ISLAMABAD: The Election Commission of Pakistan (ECP) on Thursday informed the Supreme Court that the Tehreek-i-Labbaik Pakistan (TLP) — the party behind protest demonstrations that paralysed the twin cities — had not yet submitted details of the expenses it made during the July elections.
“The subject political party (TLP) participated in the general elections, 2018 but has not submitted the details of the Campaign Finance till date,” the ECP stated in a reply furnished before the SC, which will commence on Friday the hearing of a case relating to the 20-day Faizabad sit-in in November last year.
The TLP had participated in the 2018 general elections and bagged three seats in the Sindh Assembly.
At the last hearing on Oct 11, a two-judge SC bench headed by Justice Mushir Alam had ordered the ECP to furnish the application under which the TLP was registered as a political party and asked the accountant general to assist the court in determining whether the ECP or the federal government was empowered under the Elections Act 2017 to take remedial measures for regulating political parties on their conduct.
Contempt of court action sought against Khadim Rizvi, Afzal Qadri
In its reply, the ECP explained that it had issued notices to all political parties which had failed to submit the details of their campaign finances. It said that if they failed to follow the directives, their election symbols would be withheld, adding that all political parties participating in the elections were required to submit to the ECP the list of contributors who have donated or contributed an amount equal to or more than Rs100,000 for thier election campaigns within 60 days from the close of a financial year in terms of Section 211 of the Elections Act.
The consolidated statements of political parties’ accounts were audited by a chartered accountant highlighting annual income and expenses, sources of funds and assets and liabilities, the reply stated.
The ECP had also framed a code of conduct for political parties, contesting candidates and polling agents in terms of Section 233 of the Elections Act, it said.
The ECP explained that after the enactment of the Elections Act, all election-related laws had been repealed, including the Political Parties Order 2002 and Political Parties Rules 2002. Section 202 (4) of the Elections Act requires all political parties to submit a list of 2,000 members along with photocopies of their CNICs and proof of deposit of Rs200,000 in favour of the commission in the State Bank or the National Bank of Pakistan as enlistment fee.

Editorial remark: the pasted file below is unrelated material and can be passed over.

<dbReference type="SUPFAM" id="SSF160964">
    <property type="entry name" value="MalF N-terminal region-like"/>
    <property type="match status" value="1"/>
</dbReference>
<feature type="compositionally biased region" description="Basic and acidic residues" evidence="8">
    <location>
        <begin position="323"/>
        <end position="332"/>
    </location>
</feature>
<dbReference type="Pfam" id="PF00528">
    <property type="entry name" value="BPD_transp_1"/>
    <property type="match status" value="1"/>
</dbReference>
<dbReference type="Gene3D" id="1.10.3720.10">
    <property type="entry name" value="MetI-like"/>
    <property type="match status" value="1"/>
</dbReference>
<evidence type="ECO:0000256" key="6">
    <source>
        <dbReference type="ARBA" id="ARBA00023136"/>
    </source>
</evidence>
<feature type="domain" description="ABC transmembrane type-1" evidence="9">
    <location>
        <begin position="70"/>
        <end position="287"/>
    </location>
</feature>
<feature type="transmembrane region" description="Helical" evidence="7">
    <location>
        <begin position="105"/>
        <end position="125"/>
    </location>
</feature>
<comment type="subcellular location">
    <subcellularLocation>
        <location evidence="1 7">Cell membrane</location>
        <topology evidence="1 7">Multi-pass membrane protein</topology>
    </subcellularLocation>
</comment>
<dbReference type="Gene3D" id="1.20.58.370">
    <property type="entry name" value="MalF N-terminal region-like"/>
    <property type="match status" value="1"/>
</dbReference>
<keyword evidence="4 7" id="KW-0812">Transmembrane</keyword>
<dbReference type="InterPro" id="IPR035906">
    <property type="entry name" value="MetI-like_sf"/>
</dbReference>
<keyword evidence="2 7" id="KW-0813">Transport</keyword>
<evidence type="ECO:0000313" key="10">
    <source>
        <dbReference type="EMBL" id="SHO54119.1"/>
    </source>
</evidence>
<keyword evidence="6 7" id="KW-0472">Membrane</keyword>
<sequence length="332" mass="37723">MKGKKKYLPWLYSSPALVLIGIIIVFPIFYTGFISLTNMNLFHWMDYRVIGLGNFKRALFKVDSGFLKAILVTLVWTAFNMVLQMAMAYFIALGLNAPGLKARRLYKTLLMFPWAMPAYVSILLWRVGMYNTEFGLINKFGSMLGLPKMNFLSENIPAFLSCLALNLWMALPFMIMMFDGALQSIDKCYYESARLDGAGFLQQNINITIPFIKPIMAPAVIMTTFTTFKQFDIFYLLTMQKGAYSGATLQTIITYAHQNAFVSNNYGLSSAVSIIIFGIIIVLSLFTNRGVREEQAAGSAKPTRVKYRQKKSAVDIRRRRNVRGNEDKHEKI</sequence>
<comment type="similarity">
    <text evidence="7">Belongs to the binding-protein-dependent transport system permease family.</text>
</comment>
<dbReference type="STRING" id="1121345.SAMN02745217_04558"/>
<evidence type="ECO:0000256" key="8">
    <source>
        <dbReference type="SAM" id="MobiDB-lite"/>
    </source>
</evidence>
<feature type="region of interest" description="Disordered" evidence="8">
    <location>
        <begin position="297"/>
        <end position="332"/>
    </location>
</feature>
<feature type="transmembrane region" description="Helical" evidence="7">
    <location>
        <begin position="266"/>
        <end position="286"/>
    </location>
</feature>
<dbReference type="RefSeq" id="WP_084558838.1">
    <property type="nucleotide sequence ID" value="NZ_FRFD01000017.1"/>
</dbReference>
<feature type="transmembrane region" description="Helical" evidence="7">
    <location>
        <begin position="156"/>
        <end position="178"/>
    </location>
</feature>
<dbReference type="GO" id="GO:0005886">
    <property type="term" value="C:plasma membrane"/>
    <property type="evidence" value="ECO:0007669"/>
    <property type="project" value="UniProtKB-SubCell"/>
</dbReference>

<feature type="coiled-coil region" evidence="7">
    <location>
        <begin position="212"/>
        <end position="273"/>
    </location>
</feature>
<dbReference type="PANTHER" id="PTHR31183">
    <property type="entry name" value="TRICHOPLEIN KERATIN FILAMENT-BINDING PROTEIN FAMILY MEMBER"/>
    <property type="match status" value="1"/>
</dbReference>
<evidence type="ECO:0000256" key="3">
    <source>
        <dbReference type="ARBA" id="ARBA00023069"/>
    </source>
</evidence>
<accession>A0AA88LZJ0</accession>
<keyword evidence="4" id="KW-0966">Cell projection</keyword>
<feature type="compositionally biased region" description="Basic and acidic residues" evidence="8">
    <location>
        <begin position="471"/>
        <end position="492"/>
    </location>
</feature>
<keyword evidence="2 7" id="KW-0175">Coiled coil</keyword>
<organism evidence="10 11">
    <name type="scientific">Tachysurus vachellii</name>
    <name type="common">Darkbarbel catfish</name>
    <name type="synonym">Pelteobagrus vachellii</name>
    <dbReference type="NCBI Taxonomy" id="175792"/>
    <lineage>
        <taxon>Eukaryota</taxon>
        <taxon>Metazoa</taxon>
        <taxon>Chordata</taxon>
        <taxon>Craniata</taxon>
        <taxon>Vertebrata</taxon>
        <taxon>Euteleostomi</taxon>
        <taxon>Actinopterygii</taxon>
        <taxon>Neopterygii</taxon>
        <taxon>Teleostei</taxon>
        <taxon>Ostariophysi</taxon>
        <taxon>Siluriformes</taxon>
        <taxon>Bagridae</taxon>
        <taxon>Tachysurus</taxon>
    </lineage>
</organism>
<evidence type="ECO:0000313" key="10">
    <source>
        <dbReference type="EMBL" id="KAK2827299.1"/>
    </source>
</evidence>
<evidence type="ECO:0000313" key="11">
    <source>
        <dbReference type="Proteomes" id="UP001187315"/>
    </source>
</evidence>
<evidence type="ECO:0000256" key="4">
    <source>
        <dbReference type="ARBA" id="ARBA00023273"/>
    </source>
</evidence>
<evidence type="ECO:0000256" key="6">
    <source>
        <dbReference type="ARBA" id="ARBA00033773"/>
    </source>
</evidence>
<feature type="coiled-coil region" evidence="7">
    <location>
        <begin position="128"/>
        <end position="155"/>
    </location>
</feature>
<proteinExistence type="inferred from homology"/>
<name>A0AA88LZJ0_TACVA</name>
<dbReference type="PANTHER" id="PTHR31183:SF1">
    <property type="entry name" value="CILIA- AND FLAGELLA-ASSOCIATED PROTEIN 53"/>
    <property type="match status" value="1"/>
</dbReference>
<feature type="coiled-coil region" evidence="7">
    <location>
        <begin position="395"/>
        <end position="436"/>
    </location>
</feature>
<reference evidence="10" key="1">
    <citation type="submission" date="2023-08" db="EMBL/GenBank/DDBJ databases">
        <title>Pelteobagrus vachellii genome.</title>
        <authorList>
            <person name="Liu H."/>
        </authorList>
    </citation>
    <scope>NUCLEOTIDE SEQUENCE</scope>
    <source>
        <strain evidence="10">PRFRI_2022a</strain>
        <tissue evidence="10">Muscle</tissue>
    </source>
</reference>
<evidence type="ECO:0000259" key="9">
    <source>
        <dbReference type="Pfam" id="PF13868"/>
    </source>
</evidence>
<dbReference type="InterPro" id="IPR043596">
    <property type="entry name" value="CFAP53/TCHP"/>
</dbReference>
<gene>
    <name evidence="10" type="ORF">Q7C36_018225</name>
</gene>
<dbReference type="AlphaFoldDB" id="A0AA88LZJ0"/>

The TLP, the reply said, had submitted the relevant documents on Jan 8, 2018.
The reply contended that the ECP had objected to the registration of the party with the name Tehreek-i-Labbaik Ya Rasool Allah and recognised the party with the name of Tehreek-i-Labbaik Pakistan, which was later accepted by the party.
Petition against TLP
Meanwhile, a Supreme Court lawyer on Thursday filed a petition in the apex court, seeking a directive for the federal government to commence the process of dissolution of the TLP as political party pursuant to Section 212 of the Elections Act for operating in a manner prejudicial to the sovereignty and integrity of Pakistan. He alleged that the party had indulged in terrorism.
Barrister Masroor Shah also requested the apex court to initiate contempt of the court proceedings against TLP leaders — Khadim Hussain Rizvi and Peer Afzal Qadri — for scandalising the SC and tending to bring this august court and its judges into hatred, ridicule and contempt.
The petition asked the court to order the federal government that instead of succumbing to political exigencies and taking mere cosmetic measures, discharge its constitutional duty to protect fundamental rights of citizens and establish the rule of law in the country by taking strict meaningful legal action against Khadim Rizvi and Afzal Qadri for allegedly committing offences of sedition, incitement to mutiny, criminal intimidation, rioting and terrorism.
The petition recalled that during three days of violent protests, the TTP leadership vociferously spat venom against judges of the Supreme Court and the chief of the army staff. They did not even shy away from inciting bodyguards and personal servants of judges and the army chief to take the law into their own hands, the petition said, adding that the TLP leadership had called upon members of the armed forces to stage mutiny against their commanders.
Published in Dawn, November 16th, 2018